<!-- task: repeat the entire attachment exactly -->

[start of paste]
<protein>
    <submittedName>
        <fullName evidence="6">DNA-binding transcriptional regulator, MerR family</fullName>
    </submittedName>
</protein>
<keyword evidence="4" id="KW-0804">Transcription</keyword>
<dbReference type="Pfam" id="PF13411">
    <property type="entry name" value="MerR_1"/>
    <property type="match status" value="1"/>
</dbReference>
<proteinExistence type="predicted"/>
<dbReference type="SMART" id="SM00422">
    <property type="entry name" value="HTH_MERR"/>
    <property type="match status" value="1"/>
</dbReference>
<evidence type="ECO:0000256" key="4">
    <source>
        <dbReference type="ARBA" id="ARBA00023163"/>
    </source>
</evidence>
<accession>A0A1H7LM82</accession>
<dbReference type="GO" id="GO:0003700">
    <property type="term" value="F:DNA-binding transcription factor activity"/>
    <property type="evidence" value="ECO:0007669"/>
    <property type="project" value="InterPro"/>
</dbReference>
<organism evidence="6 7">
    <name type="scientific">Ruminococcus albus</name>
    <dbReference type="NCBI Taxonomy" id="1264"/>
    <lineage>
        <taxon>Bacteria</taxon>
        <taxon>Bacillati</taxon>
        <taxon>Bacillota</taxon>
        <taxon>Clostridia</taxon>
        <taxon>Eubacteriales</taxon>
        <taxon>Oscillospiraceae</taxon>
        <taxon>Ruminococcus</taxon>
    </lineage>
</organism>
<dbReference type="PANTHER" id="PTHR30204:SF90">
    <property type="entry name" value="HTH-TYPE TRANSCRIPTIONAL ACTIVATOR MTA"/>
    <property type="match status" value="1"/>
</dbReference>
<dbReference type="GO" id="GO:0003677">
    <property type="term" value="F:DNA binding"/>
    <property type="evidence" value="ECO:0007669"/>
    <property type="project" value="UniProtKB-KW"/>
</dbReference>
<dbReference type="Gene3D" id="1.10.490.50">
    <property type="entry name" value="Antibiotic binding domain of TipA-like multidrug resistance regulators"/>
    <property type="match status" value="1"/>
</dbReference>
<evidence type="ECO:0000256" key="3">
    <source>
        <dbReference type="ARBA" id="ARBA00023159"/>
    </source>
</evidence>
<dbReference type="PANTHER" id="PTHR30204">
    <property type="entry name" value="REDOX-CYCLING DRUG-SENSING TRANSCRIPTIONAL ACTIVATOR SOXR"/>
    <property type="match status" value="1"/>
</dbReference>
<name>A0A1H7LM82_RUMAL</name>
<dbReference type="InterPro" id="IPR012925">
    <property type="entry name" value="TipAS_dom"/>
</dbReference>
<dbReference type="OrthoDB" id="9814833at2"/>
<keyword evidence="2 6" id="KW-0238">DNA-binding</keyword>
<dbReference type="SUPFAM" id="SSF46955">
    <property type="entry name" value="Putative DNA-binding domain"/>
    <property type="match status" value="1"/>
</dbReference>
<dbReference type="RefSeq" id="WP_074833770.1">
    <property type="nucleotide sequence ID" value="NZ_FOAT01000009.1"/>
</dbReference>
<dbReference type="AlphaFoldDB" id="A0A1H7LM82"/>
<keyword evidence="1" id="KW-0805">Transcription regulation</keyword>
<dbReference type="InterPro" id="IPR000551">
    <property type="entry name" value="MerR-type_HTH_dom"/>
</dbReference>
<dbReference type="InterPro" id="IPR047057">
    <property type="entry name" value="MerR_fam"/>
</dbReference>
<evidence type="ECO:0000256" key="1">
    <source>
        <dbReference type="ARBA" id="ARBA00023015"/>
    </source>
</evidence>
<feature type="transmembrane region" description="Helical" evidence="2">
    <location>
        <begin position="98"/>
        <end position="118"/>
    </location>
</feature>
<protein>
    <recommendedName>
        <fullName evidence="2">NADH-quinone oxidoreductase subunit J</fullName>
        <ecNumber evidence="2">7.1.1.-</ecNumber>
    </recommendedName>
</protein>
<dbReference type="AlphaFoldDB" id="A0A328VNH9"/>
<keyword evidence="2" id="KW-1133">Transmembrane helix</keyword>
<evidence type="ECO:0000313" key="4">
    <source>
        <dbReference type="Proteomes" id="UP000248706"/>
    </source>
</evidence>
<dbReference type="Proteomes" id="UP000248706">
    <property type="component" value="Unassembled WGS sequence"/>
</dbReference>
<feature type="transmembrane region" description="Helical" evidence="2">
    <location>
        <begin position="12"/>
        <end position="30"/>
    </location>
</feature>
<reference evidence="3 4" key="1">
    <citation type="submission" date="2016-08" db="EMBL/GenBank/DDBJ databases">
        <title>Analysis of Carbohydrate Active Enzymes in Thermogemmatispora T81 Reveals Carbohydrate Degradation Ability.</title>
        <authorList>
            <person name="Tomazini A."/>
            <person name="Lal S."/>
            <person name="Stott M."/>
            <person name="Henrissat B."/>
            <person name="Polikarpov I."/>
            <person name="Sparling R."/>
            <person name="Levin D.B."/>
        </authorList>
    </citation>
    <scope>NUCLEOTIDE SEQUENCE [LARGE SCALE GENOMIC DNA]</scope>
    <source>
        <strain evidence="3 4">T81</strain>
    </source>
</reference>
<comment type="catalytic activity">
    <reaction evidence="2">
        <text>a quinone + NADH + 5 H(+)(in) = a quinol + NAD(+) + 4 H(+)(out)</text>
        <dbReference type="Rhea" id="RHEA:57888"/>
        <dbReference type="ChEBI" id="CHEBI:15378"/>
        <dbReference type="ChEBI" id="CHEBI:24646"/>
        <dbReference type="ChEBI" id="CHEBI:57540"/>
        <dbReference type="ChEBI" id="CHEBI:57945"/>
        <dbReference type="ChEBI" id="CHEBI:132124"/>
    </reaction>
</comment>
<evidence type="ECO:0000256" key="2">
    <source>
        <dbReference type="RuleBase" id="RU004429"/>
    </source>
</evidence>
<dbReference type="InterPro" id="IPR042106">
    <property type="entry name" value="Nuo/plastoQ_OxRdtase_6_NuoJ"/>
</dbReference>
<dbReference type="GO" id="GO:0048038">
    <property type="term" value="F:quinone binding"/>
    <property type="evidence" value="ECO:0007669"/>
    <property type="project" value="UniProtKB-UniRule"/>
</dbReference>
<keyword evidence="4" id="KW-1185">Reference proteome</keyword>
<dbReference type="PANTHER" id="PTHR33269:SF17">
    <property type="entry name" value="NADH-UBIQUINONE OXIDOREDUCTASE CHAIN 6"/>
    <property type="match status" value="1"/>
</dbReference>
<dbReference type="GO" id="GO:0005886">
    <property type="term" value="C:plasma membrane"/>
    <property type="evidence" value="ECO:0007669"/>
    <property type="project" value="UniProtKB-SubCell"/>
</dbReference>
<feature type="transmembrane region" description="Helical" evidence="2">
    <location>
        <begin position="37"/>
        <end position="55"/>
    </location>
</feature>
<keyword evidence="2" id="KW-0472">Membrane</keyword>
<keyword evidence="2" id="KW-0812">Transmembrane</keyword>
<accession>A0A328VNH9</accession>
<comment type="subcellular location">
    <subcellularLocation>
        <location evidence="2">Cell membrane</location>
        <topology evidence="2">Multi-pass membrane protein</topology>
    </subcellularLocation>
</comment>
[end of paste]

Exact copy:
<protein>
    <submittedName>
        <fullName evidence="6">DNA-binding transcriptional regulator, MerR family</fullName>
    </submittedName>
</protein>
<keyword evidence="4" id="KW-0804">Transcription</keyword>
<dbReference type="Pfam" id="PF13411">
    <property type="entry name" value="MerR_1"/>
    <property type="match status" value="1"/>
</dbReference>
<proteinExistence type="predicted"/>
<dbReference type="SMART" id="SM00422">
    <property type="entry name" value="HTH_MERR"/>
    <property type="match status" value="1"/>
</dbReference>
<evidence type="ECO:0000256" key="4">
    <source>
        <dbReference type="ARBA" id="ARBA00023163"/>
    </source>
</evidence>
<accession>A0A1H7LM82</accession>
<dbReference type="GO" id="GO:0003700">
    <property type="term" value="F:DNA-binding transcription factor activity"/>
    <property type="evidence" value="ECO:0007669"/>
    <property type="project" value="InterPro"/>
</dbReference>
<organism evidence="6 7">
    <name type="scientific">Ruminococcus albus</name>
    <dbReference type="NCBI Taxonomy" id="1264"/>
    <lineage>
        <taxon>Bacteria</taxon>
        <taxon>Bacillati</taxon>
        <taxon>Bacillota</taxon>
        <taxon>Clostridia</taxon>
        <taxon>Eubacteriales</taxon>
        <taxon>Oscillospiraceae</taxon>
        <taxon>Ruminococcus</taxon>
    </lineage>
</organism>
<dbReference type="PANTHER" id="PTHR30204:SF90">
    <property type="entry name" value="HTH-TYPE TRANSCRIPTIONAL ACTIVATOR MTA"/>
    <property type="match status" value="1"/>
</dbReference>
<dbReference type="GO" id="GO:0003677">
    <property type="term" value="F:DNA binding"/>
    <property type="evidence" value="ECO:0007669"/>
    <property type="project" value="UniProtKB-KW"/>
</dbReference>
<dbReference type="Gene3D" id="1.10.490.50">
    <property type="entry name" value="Antibiotic binding domain of TipA-like multidrug resistance regulators"/>
    <property type="match status" value="1"/>
</dbReference>
<evidence type="ECO:0000256" key="3">
    <source>
        <dbReference type="ARBA" id="ARBA00023159"/>
    </source>
</evidence>
<dbReference type="PANTHER" id="PTHR30204">
    <property type="entry name" value="REDOX-CYCLING DRUG-SENSING TRANSCRIPTIONAL ACTIVATOR SOXR"/>
    <property type="match status" value="1"/>
</dbReference>
<name>A0A1H7LM82_RUMAL</name>
<dbReference type="InterPro" id="IPR012925">
    <property type="entry name" value="TipAS_dom"/>
</dbReference>
<dbReference type="OrthoDB" id="9814833at2"/>
<keyword evidence="2 6" id="KW-0238">DNA-binding</keyword>
<dbReference type="SUPFAM" id="SSF46955">
    <property type="entry name" value="Putative DNA-binding domain"/>
    <property type="match status" value="1"/>
</dbReference>
<dbReference type="RefSeq" id="WP_074833770.1">
    <property type="nucleotide sequence ID" value="NZ_FOAT01000009.1"/>
</dbReference>
<dbReference type="AlphaFoldDB" id="A0A1H7LM82"/>
<keyword evidence="1" id="KW-0805">Transcription regulation</keyword>
<dbReference type="InterPro" id="IPR000551">
    <property type="entry name" value="MerR-type_HTH_dom"/>
</dbReference>
<dbReference type="InterPro" id="IPR047057">
    <property type="entry name" value="MerR_fam"/>
</dbReference>
<evidence type="ECO:0000256" key="1">
    <source>
        <dbReference type="ARBA" id="ARBA00023015"/>
    </source>
</evidence>
<feature type="transmembrane region" description="Helical" evidence="2">
    <location>
        <begin position="98"/>
        <end position="118"/>
    </location>
</feature>
<protein>
    <recommendedName>
        <fullName evidence="2">NADH-quinone oxidoreductase subunit J</fullName>
        <ecNumber evidence="2">7.1.1.-</ecNumber>
    </recommendedName>
</protein>
<dbReference type="AlphaFoldDB" id="A0A328VNH9"/>
<keyword evidence="2" id="KW-1133">Transmembrane helix</keyword>
<evidence type="ECO:0000313" key="4">
    <source>
        <dbReference type="Proteomes" id="UP000248706"/>
    </source>
</evidence>
<dbReference type="Proteomes" id="UP000248706">
    <property type="component" value="Unassembled WGS sequence"/>
</dbReference>
<feature type="transmembrane region" description="Helical" evidence="2">
    <location>
        <begin position="12"/>
        <end position="30"/>
    </location>
</feature>
<reference evidence="3 4" key="1">
    <citation type="submission" date="2016-08" db="EMBL/GenBank/DDBJ databases">
        <title>Analysis of Carbohydrate Active Enzymes in Thermogemmatispora T81 Reveals Carbohydrate Degradation Ability.</title>
        <authorList>
            <person name="Tomazini A."/>
            <person name="Lal S."/>
            <person name="Stott M."/>
            <person name="Henrissat B."/>
            <person name="Polikarpov I."/>
            <person name="Sparling R."/>
            <person name="Levin D.B."/>
        </authorList>
    </citation>
    <scope>NUCLEOTIDE SEQUENCE [LARGE SCALE GENOMIC DNA]</scope>
    <source>
        <strain evidence="3 4">T81</strain>
    </source>
</reference>
<comment type="catalytic activity">
    <reaction evidence="2">
        <text>a quinone + NADH + 5 H(+)(in) = a quinol + NAD(+) + 4 H(+)(out)</text>
        <dbReference type="Rhea" id="RHEA:57888"/>
        <dbReference type="ChEBI" id="CHEBI:15378"/>
        <dbReference type="ChEBI" id="CHEBI:24646"/>
        <dbReference type="ChEBI" id="CHEBI:57540"/>
        <dbReference type="ChEBI" id="CHEBI:57945"/>
        <dbReference type="ChEBI" id="CHEBI:132124"/>
    </reaction>
</comment>
<evidence type="ECO:0000256" key="2">
    <source>
        <dbReference type="RuleBase" id="RU004429"/>
    </source>
</evidence>
<dbReference type="InterPro" id="IPR042106">
    <property type="entry name" value="Nuo/plastoQ_OxRdtase_6_NuoJ"/>
</dbReference>
<dbReference type="GO" id="GO:0048038">
    <property type="term" value="F:quinone binding"/>
    <property type="evidence" value="ECO:0007669"/>
    <property type="project" value="UniProtKB-UniRule"/>
</dbReference>
<keyword evidence="4" id="KW-1185">Reference proteome</keyword>
<dbReference type="PANTHER" id="PTHR33269:SF17">
    <property type="entry name" value="NADH-UBIQUINONE OXIDOREDUCTASE CHAIN 6"/>
    <property type="match status" value="1"/>
</dbReference>
<dbReference type="GO" id="GO:0005886">
    <property type="term" value="C:plasma membrane"/>
    <property type="evidence" value="ECO:0007669"/>
    <property type="project" value="UniProtKB-SubCell"/>
</dbReference>
<feature type="transmembrane region" description="Helical" evidence="2">
    <location>
        <begin position="37"/>
        <end position="55"/>
    </location>
</feature>
<keyword evidence="2" id="KW-0472">Membrane</keyword>
<keyword evidence="2" id="KW-0812">Transmembrane</keyword>
<accession>A0A328VNH9</accession>
<comment type="subcellular location">
    <subcellularLocation>
        <location evidence="2">Cell membrane</location>
        <topology evidence="2">Multi-pass membrane protein</topology>
    </subcellularLocation>
</comment>